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Longboarding originated from surfers on the west coast of America wanting to “land surf,” and has increased in popularity in recent years. Kirby Dukes, junior music industry major, started longboarding last semester and said it was something she always wanted to do.
“I was afraid of trick boards and have seen boarders breaking their legs,” Dukes said. “I researched longboards and thought, ‘cool, I’ll do that instead.’” Since Dukes was ten, she has looked up to professional skateboarders Tony Hawk and Bucky Lasek, who inspired her to get into the sport. Dukes lives on campus and uses her board as her primary mode of transportation on campus. She said she also uses it when she goes downtown.
“It’s really convenient and doesn’t take much energy to use,” she said. “I can take it in a store and don’t have to worry about locking it up. I hop on it and go.” Being a longboarder on campus isn’t all coasting down hills and feeling the breeze in one’s hair. Dukes said she almost collides with students on a daily basis. “It’s kind of annoying,” she said. “You go down that hill towards the library and the board goes faster, and everyone has headphones on and it’s hard to stop.”
Dukes said the faster she goes, the more at risk she is for harming herself and others. “I literally push people out of the way. I start yelling and when push comes to shove I have to shove,” she said. A fellow student longboarder, Jamon Harvell, sophomore mechanical engineering major, has had the same problem with close collisions on campus as Dukes. “It’s usually when somebody’s not looking at me,” Harvell said. “I almost hit about two or three people a day.”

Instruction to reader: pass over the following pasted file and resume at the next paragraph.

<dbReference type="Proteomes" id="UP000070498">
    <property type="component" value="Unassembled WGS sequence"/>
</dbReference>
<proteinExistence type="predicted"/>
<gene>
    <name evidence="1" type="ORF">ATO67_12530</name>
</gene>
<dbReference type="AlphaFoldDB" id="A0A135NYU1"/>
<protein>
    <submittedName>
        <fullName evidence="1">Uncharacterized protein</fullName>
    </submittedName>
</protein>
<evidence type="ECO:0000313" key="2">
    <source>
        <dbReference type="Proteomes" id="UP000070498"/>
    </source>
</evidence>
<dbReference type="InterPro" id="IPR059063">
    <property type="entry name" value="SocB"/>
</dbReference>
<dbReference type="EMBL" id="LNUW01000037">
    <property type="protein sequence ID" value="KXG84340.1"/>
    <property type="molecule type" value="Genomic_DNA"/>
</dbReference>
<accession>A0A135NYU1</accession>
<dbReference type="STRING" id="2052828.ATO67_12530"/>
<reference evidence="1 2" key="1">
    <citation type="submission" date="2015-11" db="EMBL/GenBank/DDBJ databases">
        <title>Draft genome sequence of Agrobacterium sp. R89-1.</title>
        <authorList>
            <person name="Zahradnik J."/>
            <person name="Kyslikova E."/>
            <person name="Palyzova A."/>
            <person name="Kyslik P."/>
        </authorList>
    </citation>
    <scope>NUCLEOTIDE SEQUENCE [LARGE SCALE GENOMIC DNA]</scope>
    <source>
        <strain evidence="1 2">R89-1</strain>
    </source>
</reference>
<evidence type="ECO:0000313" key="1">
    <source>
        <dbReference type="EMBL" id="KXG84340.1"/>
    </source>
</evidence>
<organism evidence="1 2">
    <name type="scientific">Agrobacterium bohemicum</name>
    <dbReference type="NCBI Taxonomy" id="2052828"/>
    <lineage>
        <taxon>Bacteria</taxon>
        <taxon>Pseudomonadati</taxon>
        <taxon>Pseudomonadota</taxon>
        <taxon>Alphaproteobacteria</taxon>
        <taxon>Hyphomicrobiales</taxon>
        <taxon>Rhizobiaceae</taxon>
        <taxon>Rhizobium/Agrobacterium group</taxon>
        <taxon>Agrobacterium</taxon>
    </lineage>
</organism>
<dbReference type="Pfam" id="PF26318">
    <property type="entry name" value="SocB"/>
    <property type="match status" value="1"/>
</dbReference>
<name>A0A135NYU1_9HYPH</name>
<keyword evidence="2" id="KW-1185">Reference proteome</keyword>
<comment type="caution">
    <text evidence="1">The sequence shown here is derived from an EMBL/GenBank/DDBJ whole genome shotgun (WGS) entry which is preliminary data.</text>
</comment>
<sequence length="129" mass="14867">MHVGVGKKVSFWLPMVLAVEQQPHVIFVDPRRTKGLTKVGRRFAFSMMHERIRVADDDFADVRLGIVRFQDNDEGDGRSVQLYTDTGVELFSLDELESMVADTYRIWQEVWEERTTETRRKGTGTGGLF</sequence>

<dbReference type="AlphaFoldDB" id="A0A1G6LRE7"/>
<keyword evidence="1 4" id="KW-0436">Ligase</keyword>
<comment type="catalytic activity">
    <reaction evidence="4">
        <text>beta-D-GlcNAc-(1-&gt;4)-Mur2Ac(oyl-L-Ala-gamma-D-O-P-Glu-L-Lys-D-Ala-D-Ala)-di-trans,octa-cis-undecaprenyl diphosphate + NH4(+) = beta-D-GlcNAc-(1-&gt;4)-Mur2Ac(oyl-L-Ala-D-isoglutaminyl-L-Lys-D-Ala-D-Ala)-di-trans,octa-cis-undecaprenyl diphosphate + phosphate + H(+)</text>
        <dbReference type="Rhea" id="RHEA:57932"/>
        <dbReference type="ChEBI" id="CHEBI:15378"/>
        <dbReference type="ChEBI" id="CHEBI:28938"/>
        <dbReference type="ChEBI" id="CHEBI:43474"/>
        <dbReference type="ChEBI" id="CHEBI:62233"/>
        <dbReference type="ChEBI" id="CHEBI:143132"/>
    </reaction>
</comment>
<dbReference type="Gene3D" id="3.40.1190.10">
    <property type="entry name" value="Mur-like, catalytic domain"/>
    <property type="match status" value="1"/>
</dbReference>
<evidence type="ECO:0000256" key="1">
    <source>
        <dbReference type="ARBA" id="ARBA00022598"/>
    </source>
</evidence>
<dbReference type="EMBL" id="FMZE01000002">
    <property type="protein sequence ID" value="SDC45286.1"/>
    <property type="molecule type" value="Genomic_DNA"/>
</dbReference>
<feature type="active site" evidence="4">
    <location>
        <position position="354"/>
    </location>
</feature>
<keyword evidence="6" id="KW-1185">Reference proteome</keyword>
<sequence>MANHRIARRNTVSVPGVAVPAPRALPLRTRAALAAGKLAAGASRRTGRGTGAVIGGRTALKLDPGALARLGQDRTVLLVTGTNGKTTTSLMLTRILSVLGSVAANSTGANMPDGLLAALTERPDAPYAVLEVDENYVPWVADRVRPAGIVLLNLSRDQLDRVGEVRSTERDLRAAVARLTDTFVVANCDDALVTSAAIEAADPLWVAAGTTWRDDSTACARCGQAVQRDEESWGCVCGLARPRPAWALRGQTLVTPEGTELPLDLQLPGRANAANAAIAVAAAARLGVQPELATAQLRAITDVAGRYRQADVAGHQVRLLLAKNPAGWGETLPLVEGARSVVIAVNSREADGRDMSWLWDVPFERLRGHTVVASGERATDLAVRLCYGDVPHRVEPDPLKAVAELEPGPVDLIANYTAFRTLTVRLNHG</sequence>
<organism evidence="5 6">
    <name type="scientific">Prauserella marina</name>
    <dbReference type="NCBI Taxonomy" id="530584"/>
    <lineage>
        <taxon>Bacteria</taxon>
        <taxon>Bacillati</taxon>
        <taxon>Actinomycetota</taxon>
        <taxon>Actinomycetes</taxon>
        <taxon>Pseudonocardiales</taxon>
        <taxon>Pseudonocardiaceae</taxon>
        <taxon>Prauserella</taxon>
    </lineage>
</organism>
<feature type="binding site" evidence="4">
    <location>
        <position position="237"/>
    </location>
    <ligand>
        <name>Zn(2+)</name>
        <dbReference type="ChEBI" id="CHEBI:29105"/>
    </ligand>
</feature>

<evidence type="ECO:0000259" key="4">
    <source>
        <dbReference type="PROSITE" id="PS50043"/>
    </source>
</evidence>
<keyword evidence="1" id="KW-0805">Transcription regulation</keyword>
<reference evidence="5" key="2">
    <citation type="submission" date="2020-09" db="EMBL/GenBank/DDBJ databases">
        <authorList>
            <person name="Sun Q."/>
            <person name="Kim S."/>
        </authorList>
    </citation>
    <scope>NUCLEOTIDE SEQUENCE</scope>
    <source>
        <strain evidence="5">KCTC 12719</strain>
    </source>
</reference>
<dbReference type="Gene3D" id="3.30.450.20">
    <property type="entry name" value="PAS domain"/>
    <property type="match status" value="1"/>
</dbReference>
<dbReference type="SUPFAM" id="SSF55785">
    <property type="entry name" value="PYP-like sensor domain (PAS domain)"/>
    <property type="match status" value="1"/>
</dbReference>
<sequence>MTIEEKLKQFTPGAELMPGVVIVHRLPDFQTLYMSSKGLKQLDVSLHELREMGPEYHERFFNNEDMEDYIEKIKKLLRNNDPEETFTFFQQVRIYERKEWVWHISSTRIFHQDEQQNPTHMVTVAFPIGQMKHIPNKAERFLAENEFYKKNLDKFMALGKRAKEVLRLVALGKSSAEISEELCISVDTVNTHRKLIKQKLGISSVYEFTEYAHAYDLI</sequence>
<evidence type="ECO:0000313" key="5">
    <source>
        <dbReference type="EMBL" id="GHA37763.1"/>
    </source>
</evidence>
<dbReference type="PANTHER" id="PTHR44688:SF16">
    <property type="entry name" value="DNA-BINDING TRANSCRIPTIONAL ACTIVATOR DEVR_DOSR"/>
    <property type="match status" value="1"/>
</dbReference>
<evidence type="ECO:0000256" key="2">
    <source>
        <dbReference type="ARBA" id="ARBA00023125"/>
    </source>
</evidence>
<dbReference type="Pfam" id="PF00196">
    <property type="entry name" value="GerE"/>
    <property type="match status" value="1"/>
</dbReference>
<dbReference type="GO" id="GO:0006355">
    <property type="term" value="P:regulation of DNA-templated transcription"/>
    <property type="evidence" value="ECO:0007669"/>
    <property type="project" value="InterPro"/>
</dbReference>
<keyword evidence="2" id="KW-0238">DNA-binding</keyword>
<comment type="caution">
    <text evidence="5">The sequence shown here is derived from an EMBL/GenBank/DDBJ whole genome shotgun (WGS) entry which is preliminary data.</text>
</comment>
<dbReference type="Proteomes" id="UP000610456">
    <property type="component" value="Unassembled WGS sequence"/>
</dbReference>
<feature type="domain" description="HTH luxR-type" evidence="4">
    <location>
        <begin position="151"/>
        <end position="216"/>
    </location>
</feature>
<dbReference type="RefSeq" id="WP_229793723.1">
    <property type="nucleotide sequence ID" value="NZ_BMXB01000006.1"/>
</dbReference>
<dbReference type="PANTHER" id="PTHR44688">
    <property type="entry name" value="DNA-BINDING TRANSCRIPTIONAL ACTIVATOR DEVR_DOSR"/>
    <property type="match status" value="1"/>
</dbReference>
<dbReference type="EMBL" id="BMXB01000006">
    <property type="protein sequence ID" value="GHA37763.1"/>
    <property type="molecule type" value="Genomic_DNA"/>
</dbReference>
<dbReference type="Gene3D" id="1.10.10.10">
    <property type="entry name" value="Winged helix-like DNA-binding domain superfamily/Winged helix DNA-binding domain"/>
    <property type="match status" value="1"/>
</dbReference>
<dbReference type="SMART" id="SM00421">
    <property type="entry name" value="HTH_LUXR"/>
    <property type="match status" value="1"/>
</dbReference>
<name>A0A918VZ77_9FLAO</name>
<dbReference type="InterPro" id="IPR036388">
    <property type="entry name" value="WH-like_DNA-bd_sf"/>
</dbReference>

Derek Myers, deputy director of public safety at police services, said whether students are biking, roller skating or skateboarding on campus, as long as you’re doing it in a safe fashion, it’s okay. Harvell said when’s he’s riding his board, he’s going to take it wherever he goes, in class, the store, the UC, anywhere. “I basically get looks like, ‘Is he serious and did he really bring that into class,’” Harvell said. “I just get awkward looks basically.” Dukes also brings her board alongside her whenever she goes into classes.
“If my seat’s against the wall, I set it there and sometimes I put it under my feet,” she said. “It’s kinda like a backpack, and I use it all the time. It’s like a part of me.” Bob Barnett, director of The University Center, said people are not allowed to ride roller-skates or skateboards inside The University buildings. He also said he thinks there might be a policy against skateboarding on campus, but is unsure and did not have documentation on hand yesterday.
Ron Hale, the owner of Cheapskates, the oldest and only full-service skate shop in Memphis, has been riding longboards for 26 years now and said this is the greatest year he’s seen for longboarding. “It’s picked up quite a bit over the last year,” Hale said. “Because of popularity in other parts of the country and it migrated here.” Hale said longboards can get up to 20 to 25 mph on flat ground. Cheapskates sells their longboards for $140, completely ready to roll around town.
Hale went to The U of M in 1983 and said it was necessary for him to use his board to get from class to class without being late. “You have to watch out for cars and trains. I’ve never had accidents,” he said. “When you’re an accomplished boarder you know how to skate around people.”
Written By Chris Daniels